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Americans Are Keeping Their Cars Longer, Contrary to Analysts’ Expectations

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Chrysler Sigma

Photo: davocano

The 2008 economic crisis was not kind to the majority of Americans, including automobile manufacturers. Sales dipped, bailouts were received by some, popular model lines were cancelled, and some automakers are still feeling the effects.

But as the economy has recovered, so too have car sales risen. Sales in 2015 reached a record high with 17.5 million units and that record may not last longer than till the end of this year. People are finally replacing the old cars that they held onto for so long during the recession.

Yet even as many are buying new, even more are sticking to the old. According to Business Insider, the average age of a car or truck in the United States in 2009 was 11 years. Yet instead of going down, that number has actually gone up.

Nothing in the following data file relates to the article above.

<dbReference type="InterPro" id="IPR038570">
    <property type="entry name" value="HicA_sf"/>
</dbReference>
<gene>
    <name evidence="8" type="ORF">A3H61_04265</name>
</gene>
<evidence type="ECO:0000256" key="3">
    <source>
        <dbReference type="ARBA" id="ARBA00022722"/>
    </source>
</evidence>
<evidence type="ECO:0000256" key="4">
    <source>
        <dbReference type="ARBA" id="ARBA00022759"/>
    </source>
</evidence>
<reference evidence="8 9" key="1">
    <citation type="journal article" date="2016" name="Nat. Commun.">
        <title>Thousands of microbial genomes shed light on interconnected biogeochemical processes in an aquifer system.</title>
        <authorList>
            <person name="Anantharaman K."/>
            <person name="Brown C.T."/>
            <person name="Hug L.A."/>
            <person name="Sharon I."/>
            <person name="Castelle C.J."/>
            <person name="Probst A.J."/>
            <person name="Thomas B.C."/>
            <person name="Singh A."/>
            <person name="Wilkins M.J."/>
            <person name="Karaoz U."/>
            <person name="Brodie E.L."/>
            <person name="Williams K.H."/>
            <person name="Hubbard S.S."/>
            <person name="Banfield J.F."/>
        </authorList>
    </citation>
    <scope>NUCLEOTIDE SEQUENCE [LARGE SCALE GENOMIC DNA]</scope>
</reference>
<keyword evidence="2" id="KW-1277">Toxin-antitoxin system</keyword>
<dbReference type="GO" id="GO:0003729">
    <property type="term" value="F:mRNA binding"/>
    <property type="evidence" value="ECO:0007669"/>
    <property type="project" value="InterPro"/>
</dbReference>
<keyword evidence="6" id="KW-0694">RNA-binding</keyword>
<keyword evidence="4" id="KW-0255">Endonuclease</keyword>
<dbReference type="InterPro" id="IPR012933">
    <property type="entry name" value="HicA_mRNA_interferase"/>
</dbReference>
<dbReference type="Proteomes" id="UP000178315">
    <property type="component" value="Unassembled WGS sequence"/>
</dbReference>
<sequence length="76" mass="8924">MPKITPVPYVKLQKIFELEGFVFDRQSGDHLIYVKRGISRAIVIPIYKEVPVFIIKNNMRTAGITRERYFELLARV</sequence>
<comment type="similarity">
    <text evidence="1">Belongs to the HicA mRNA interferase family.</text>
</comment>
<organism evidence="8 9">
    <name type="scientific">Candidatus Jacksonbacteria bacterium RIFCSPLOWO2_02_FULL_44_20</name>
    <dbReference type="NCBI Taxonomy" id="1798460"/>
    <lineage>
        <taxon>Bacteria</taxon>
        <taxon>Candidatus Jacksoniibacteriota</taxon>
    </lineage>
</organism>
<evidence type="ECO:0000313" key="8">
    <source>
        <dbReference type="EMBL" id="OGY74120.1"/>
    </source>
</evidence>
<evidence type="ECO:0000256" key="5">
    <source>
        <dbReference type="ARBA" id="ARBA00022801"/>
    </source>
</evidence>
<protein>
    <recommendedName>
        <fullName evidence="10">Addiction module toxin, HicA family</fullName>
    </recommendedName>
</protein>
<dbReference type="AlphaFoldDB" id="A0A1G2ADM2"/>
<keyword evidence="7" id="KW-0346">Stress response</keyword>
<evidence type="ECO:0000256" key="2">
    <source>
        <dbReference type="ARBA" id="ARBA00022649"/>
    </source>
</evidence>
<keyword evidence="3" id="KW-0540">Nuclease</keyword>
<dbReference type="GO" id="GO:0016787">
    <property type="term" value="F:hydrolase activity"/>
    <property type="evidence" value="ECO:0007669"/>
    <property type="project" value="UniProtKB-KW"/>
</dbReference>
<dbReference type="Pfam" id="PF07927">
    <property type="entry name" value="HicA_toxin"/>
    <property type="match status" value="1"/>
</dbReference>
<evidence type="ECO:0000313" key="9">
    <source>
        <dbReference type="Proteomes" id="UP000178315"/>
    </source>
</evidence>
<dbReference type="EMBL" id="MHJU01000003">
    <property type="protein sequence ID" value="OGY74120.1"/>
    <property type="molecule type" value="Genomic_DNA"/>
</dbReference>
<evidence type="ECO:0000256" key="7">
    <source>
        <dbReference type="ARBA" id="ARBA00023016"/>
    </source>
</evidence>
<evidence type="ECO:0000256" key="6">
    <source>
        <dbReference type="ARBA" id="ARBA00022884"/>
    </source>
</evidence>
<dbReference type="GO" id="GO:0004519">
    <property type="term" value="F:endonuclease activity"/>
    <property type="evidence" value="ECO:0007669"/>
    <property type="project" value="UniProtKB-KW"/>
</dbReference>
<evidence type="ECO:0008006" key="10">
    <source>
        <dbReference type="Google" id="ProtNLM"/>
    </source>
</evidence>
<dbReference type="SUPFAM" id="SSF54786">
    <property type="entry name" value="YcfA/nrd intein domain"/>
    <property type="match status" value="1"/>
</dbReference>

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“Even as U.S. sales of new vehicles roll along at record highs, improved durability continues to extend the average age of autos on the road. That age is 11.6 years, said [IHS Markit’s Mark Seng], up from 11.5 years in 2015,” Bloomberg’s Jamie Butters noted.

This goes against the expectations of market analysts who believed that the major advancements made in technology, comfort, and convenience would render older vehicles obsolete, so that drivers would be willing to replace their vehicles sooner rather than later—much like you may have held on to your old brick phone for years but now keep buying the latest smartphone.

The trend isn’t hurting anyone, fortunately. Drivers are benefiting from more reliable, longer-lasting vehicles, parts companies and servicing centers are receiving a steady stream of customers, and—so far at least—car sales haven’t been affected. It’s a win-win for everyone.

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News Source: Business Insider